The bold Mets trade that put them into the World Series

You don't see teams make trades like this much anymore.
Mets v Yankees X Hampton
Mets v Yankees X Hampton / Ezra Shaw/GettyImages

Rated as one of the best New York Mets trades in team history by anyone who has put a list together, a 1999 deal with the Houston Astros would have today's fans wondering if the Mets gave up too much for a pair of rentals.

On December 23, 1999, the Mets seized an opportunity to make themselves more serious World Series contenders. In exchange for speedy outfielder Roger Cedeno, young pitcher Octavio Dotel, and lifelong minor leaguer Kyle Kessel, the Mets acquired veteran outfielder Derek Bell and starting pitcher Mike Hampton.

As the results of countless Mets trades have proven, going for the jugular is often the best action to take. This trade went there.

The boldness of the Mets trading for two rentals is a lost art

Hampton and Bell were critical parts of the 2000 Mets. Hampton awarded them with the ace missing from the previous season. Bell shored up right field.

The deal was done all while knowing it might be for nothing more than a pair of players who’d be gone in a blink of an eye. This became reality for the Mets. Both players left the team after 2000, but first there was a pennant to win.

Hampton was coming off of a 22-win season and a runner-up for the Cy Young. While not quite as magnificent as he was in 1999, the lefty hurler would go 15-10 with a 3.14 ERA in his lone season with the Mets. His most memorable performance came in the NLCS when he threw 16 scoreless innings including a series-clinching shutout. He was an easy choice for the series MVP.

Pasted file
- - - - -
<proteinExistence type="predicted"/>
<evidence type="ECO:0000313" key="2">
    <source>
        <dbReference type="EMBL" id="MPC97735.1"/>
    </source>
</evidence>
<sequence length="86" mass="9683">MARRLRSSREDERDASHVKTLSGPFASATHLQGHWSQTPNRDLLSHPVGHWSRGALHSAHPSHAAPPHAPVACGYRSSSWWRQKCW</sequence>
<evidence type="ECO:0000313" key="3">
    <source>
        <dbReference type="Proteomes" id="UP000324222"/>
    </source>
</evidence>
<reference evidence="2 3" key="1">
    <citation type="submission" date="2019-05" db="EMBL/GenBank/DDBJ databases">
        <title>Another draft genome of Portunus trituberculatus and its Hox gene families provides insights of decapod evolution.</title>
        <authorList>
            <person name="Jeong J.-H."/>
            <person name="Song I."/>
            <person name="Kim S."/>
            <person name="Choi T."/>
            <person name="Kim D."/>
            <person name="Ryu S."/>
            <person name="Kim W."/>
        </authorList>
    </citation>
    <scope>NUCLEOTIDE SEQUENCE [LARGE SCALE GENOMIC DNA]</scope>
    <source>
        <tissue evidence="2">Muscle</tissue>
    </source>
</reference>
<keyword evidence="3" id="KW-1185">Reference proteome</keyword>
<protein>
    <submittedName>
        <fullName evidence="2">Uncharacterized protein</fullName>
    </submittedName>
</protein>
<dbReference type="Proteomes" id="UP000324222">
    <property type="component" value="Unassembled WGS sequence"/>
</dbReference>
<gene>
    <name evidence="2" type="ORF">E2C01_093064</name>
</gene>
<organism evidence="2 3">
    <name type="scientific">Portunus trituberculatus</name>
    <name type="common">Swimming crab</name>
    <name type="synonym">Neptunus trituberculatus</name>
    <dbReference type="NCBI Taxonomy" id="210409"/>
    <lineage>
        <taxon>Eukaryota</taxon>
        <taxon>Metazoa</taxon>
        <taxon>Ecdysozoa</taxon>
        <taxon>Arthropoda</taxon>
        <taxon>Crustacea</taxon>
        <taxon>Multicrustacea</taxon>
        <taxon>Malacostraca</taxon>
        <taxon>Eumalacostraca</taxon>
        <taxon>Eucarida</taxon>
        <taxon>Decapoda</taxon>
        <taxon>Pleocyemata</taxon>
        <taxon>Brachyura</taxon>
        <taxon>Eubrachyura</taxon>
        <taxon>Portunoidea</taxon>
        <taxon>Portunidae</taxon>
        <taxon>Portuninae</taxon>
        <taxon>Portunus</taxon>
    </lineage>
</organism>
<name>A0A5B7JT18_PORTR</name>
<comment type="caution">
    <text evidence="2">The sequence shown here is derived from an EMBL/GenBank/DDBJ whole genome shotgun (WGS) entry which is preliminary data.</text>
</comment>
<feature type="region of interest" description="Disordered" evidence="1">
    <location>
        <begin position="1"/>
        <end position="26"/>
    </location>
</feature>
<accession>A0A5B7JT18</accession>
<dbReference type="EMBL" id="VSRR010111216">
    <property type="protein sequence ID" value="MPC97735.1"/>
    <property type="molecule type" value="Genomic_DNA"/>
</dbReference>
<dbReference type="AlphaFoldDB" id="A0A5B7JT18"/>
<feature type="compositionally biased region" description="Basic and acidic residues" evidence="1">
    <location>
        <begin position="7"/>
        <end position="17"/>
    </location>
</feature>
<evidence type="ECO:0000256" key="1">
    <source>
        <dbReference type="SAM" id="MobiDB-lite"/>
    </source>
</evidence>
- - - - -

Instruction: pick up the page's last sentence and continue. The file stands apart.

Bell was no slouch himself. Sometimes forgotten from this deal, he gave the team a .266/.348/.425 performance complete with 31 doubles, 18 home runs, and 69 RBI. An ill-timed sprained ankle in the first game of the postseason would result in him missing the rest of the year.

The trade worked out well for the Mets, but may have only been made possible by Bell criticizing manager Larry Dierker for dropping him in the batting order. In Dierker’s first game back from brain surgery, Bell went from hitting second to sixth and called out the skipper after the game. In some ways, this trade had a twinge of similarity to the Keith Hernandez deal from more than a decade earlier.

Trades like this don’t seem to happen as much anymore. Prospects are hugged. Years of control matter as much as proven talent. In this instance, the Mets brushed aside the notion of team control. Instead, they pounced and a trip to the World Series was the end result.